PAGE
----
Wednesday WOLF

I’ve got a collection of random information in my brain that makes me an awesome Trivial Pursuit partner, but is completely useless when it comes to real world application. Like say, job applications. I thought I’d share some of this random crap with you in the form of another acronym-ific series. I give you – Word Origins from Left Field – that’s right, the WOLF (oh, how clever is she? She made an acronym out of her agency’s name!) Er… ignore the fact that the “from” doesn’t fit.

Writer, CP and all around useful lady RC Lewis asked me the origin of the works,” as an indication of everything. Now, I hate it when this happens… but I didn’t know! And ugh… I haven’t been able to figure it either. However, I have an idea, and during my search I unearthed a little something else I found interesting.

You’ve probably heard the phrase everything but the kitchen sink, but did you ever wonder where it came from? Even though the phrase gained a lot of popularity post WWII, it was in use before that as a common enough idiom to be referenced in newspapers. That particular phrase originally referred to when people moved to a different household, often stripping down their current residence, taking any and everything with them they could carry. Doors and carpets often walked out the door, but kitchen sinks were made of porcelain then – heavy, awkward, and not to mention hooked up to the pipes. Therefore, the phrase came to be used as a reference to a very thorough, wall-to-wall, all-encompassing, no holds barred brand of everything.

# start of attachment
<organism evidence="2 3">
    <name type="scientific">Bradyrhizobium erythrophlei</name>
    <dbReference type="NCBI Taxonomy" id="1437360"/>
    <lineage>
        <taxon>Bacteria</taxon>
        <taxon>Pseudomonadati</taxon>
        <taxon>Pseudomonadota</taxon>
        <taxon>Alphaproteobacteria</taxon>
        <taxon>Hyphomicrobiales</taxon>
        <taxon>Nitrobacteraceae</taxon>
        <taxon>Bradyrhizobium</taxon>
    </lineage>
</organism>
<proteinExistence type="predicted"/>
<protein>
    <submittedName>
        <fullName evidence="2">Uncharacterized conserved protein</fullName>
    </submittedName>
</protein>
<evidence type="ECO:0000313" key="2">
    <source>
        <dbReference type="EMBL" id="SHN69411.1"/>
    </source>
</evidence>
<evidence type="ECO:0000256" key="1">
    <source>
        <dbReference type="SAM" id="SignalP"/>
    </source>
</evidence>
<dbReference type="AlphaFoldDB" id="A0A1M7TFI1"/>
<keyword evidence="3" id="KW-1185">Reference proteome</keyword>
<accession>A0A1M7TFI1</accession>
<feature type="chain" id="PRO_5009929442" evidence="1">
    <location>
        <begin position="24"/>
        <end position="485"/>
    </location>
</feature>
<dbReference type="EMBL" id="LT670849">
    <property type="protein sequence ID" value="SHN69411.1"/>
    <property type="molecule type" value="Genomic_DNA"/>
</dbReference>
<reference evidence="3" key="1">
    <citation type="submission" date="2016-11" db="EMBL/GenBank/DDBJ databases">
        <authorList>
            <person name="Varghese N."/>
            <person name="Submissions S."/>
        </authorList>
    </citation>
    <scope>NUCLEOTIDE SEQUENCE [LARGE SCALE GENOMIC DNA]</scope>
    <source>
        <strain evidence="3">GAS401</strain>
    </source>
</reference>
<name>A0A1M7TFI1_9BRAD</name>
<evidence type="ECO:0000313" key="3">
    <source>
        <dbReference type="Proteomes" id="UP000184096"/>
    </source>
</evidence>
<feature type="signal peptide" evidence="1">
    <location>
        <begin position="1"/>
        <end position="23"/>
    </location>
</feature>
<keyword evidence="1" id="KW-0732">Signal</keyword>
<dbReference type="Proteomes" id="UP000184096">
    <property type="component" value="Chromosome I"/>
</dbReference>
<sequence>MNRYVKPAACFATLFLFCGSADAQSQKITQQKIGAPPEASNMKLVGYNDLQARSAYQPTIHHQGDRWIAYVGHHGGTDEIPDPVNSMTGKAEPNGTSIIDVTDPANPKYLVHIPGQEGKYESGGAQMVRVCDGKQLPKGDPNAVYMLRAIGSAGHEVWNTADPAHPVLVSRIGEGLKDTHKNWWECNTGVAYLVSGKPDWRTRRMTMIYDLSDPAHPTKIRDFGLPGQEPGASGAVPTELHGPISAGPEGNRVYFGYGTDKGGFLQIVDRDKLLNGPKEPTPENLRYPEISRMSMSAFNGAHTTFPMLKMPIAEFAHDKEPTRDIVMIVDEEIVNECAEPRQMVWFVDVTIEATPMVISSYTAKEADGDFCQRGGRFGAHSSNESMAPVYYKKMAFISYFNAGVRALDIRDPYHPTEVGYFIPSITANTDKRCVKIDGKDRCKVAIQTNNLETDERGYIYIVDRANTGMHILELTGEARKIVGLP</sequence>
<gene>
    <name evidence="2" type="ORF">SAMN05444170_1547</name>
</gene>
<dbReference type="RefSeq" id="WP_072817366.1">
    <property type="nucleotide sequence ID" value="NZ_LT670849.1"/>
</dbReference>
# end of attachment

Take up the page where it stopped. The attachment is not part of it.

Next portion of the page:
So… because I’m a bit of a geek (OK, a huge bit of a geek), my geek-brain worked away at this and came out of it thinking thus — plumbing is often called waterworks, so what if “the works” came about in connection with the kitchen sink reference to mean everything?

Eh? What say you?


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